I took a deep breath and hopefully it was only a lack of coffee that was making my index finger shake.

The first victims were my travel apps: Hostelworld, the ALSA bus app, and Skyscanner. Screen press, click, click, click, and soon all of my news apps disappeared into digital oblivion as well. The phone swamp was getting drained. Flashes of 2012 started flickering in my mind, or maybe even as far back as 2010. I was feeling lighter and maybe a little bit younger.

However, the sudden crowning of absolute power caught me off guard, and without thinking I deleted my Gmail app.

Shit. I probably still needed that one.

This cafe didn’t have wifi and my Vodafone data plan was running on fumes, so I wouldn’t be able to redownload Gmail from the app store until I found a hotspot somewhere.

I thought oh well, and continued weeding the crystal glass garden sitting in the palm of my hand.

I decided that Spotify and Whatsapp were two untouchables, but why not delete Facebook Messenger? One press and click later, I remembered that a lot of friends back in the United States exclusively communicated through Messenger. If they didn’t think I was dead yet, or at the very least trapped in a well somewhere, then now they absolutely would.

Shazam? Gone. Skype? Bye bye. Instagram? Gulp, let’s see what happens.

Oh wait.

Before I knew it, the display on my phone had downsized to merely one page. I didn’t need to scroll anymore, everything was right there in front of me. The trauma of a couple unnecessary deletes left me a little rattled, but a sip of coffee swished away the temporary grief. I could finally breathe, and the stress that these apps had for some reason caused me was starting to finally recede like a reverse lava flow.

Without having time to enjoy my recently achieved weight-loss, a really cool song started playing in the cafe’s background stereo system.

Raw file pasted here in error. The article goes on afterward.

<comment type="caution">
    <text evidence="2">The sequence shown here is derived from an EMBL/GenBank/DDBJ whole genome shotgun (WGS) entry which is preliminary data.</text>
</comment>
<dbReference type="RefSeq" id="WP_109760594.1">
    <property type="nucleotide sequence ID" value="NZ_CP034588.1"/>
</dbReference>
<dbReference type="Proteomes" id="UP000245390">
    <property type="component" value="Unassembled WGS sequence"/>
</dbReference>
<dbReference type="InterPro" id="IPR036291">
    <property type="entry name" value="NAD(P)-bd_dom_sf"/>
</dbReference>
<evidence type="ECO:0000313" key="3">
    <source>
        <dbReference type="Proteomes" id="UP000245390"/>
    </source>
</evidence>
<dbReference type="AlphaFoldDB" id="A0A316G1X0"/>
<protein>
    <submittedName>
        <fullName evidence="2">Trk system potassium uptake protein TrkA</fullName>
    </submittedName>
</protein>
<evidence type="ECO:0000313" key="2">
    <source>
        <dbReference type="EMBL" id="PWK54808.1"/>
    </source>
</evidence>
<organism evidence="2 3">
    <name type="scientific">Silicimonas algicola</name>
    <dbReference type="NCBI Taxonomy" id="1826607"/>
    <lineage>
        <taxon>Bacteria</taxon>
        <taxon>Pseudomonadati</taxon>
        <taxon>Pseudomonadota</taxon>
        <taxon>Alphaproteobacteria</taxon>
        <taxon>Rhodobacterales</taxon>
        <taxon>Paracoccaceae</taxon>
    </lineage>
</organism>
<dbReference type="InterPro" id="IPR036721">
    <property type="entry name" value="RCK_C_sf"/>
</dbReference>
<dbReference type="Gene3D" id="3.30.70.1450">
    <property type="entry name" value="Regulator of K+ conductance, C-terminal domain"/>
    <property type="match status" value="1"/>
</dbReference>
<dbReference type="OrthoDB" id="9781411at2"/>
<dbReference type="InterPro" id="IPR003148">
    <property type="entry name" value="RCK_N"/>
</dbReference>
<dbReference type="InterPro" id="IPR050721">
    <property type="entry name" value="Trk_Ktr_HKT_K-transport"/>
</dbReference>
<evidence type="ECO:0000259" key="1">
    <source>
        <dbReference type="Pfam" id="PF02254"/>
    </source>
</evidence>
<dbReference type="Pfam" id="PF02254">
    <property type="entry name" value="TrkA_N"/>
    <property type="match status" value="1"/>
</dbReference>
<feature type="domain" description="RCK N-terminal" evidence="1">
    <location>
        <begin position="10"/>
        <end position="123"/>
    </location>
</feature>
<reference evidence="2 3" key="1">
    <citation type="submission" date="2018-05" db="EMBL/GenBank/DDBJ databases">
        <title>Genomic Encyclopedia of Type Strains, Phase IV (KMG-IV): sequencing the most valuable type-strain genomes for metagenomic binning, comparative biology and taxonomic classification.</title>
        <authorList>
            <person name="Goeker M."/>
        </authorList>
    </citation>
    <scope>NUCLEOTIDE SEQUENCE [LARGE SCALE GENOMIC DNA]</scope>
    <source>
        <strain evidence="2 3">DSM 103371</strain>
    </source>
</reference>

Damn, I would have liked to know who that was.

Now I’d never know because the space on my screen where Shazam used to raise its family was now occupied by a square-shaped icon of absolutely nothing. I could have asked some cafe employee, but pressing a blue button on my screen seemed more appropriate. Also, usually the people working there didn’t even know that there music was playing. I remembered a funny picture that a friend tagged me in on Instagram, and soon I felt like a criminal. Had the power been taken too far? What kind of calamity had I just committed?

I was inspired to vent about my brash burst of decision making in a blog post, but that wasn’t possible, either. WordPress and the Pages app were only memories.

Did I even have money to pay for the coffee? I could have easily checked my bank balance to make sure that I could pay by debit-card, but the BBVA mobile app wasn’t there to help.

Oh no, did I have a private English lesson this morning?

My Google Calendar app was gone, but luckily no angry Whatsapp messages had flashed on my screen yet.

Digging around with my non app-destroying hand and salvaging one euro from my front jean pocket, I paid a cafe employee and scanned the horizon for a place that might have a public wifi network. I needed to right these wrongs, and I had to do it quickly. If only I had Google Maps to guide me…

I stood up and sent my gaze around the plaza, accidentally making awkward eye contact with a lady who had just ordered a croissant.